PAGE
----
Politics Don’t Matter Much for Investors

Political news is sure to dominate the headlines in 2024. More than half of the world’s population is heading to the polls, from Taiwan to South Africa. And with debates raging over immigration, international policy and social issues, the U.S. presidential election is set to be particularly contentious.

Election uncertainty will likely trigger higher market volatility, particularly during the primary season. The good news: Volatility can often generate opportunities for patient investors.

“High-quality companies frequently get caught in political crosshairs, which can create a buying opportunity,” says equity portfolio manager Rob Lovelace. “But I typically try to look beyond the election cycle and aim for an average holding period in my portfolios of around eight years — essentially two presidential terms.”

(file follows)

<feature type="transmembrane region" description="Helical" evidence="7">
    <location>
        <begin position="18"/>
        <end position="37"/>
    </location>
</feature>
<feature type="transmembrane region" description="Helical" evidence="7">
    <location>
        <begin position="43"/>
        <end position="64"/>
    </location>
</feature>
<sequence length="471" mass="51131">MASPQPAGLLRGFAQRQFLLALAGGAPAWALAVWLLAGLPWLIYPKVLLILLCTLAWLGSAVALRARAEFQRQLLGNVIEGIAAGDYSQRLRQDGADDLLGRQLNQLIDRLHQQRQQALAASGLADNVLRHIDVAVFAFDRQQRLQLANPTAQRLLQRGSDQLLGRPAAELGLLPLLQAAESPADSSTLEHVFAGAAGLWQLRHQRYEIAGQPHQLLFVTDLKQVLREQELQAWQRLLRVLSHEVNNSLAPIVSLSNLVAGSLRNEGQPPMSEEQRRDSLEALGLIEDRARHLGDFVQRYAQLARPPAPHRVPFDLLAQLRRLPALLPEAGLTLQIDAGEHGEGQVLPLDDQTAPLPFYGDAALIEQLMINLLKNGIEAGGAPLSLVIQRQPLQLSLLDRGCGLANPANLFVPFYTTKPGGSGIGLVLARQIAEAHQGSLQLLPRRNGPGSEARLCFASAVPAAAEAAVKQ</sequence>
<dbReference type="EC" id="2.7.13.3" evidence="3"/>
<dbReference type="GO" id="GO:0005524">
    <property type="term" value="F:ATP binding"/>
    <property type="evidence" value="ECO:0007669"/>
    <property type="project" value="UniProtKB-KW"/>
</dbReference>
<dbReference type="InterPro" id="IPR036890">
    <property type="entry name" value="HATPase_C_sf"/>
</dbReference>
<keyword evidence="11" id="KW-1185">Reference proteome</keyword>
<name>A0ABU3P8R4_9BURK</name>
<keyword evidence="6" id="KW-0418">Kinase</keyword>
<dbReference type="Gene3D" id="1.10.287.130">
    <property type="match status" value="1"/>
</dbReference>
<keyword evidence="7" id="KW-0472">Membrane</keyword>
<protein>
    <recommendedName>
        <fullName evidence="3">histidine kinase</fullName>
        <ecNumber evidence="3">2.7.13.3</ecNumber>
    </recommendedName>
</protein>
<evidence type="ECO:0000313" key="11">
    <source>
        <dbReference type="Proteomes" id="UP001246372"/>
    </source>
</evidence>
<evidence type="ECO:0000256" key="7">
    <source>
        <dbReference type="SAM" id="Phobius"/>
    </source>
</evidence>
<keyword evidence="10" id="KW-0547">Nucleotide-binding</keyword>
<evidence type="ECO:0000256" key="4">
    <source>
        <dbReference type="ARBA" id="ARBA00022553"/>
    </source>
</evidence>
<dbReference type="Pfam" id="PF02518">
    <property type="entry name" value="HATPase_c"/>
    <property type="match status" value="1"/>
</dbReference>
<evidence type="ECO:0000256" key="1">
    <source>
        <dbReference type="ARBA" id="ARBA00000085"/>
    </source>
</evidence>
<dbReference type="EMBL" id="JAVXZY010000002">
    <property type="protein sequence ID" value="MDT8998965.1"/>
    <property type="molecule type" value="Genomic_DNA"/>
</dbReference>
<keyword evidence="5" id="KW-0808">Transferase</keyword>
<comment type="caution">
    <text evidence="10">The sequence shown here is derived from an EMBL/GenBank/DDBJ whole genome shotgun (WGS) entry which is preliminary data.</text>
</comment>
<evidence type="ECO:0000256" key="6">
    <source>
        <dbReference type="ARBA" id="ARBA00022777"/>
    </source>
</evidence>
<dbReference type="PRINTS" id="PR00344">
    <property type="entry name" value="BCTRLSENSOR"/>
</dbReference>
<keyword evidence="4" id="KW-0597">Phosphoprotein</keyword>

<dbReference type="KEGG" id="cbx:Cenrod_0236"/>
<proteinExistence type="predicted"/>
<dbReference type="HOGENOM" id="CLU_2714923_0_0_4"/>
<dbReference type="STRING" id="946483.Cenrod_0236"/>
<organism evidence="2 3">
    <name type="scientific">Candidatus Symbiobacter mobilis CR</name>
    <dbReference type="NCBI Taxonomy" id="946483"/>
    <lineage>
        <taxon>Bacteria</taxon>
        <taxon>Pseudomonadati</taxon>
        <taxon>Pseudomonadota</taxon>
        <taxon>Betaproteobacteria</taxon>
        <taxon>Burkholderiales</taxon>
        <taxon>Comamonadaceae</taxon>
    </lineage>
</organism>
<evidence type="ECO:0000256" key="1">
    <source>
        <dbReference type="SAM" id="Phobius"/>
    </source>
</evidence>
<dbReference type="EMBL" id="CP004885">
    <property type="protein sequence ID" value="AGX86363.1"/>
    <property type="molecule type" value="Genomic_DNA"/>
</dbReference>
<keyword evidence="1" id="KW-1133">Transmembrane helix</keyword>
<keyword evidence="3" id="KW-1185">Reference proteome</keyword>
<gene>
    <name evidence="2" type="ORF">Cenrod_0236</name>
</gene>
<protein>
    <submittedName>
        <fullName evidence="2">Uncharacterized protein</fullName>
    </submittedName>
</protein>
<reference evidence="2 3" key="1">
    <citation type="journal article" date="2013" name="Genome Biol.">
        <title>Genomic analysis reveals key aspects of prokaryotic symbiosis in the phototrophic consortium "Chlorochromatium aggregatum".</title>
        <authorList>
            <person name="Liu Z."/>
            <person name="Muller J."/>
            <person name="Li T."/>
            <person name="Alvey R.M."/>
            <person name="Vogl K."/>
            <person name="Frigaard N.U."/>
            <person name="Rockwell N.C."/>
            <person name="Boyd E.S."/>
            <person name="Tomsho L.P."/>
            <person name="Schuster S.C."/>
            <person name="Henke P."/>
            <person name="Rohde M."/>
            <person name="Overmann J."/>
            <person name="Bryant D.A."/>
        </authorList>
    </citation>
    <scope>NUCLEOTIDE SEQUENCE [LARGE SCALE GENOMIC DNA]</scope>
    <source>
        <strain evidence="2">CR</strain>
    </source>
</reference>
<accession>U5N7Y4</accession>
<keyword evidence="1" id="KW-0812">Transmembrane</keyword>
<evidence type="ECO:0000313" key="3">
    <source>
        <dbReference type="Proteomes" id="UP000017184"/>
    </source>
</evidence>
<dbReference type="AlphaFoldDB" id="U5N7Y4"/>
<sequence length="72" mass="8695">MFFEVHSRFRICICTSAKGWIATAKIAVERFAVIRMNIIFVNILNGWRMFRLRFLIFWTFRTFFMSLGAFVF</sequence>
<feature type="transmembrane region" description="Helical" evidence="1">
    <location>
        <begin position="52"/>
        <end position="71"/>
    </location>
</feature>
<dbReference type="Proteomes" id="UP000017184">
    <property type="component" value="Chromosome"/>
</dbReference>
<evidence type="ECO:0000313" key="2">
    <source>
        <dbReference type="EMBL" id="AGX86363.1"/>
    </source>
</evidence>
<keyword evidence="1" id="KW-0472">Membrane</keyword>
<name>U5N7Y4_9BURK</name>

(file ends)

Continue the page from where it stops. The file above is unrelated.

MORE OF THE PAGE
Investors may have strong convictions about which candidate or political party will steer the country in the right direction, but historically the party that prevails has had little impact on long-term market returns. Since 1936, the 10-year annualized return of U.S. stocks (as measured by the S&P 500 Index) made at the start of an election year was 11.2% when a Democrat won and 10.5% in years a Republican prevailed.

Elections come and go, but results last a lifetime. Need that second opinion on your long-term investments? We are here to help.

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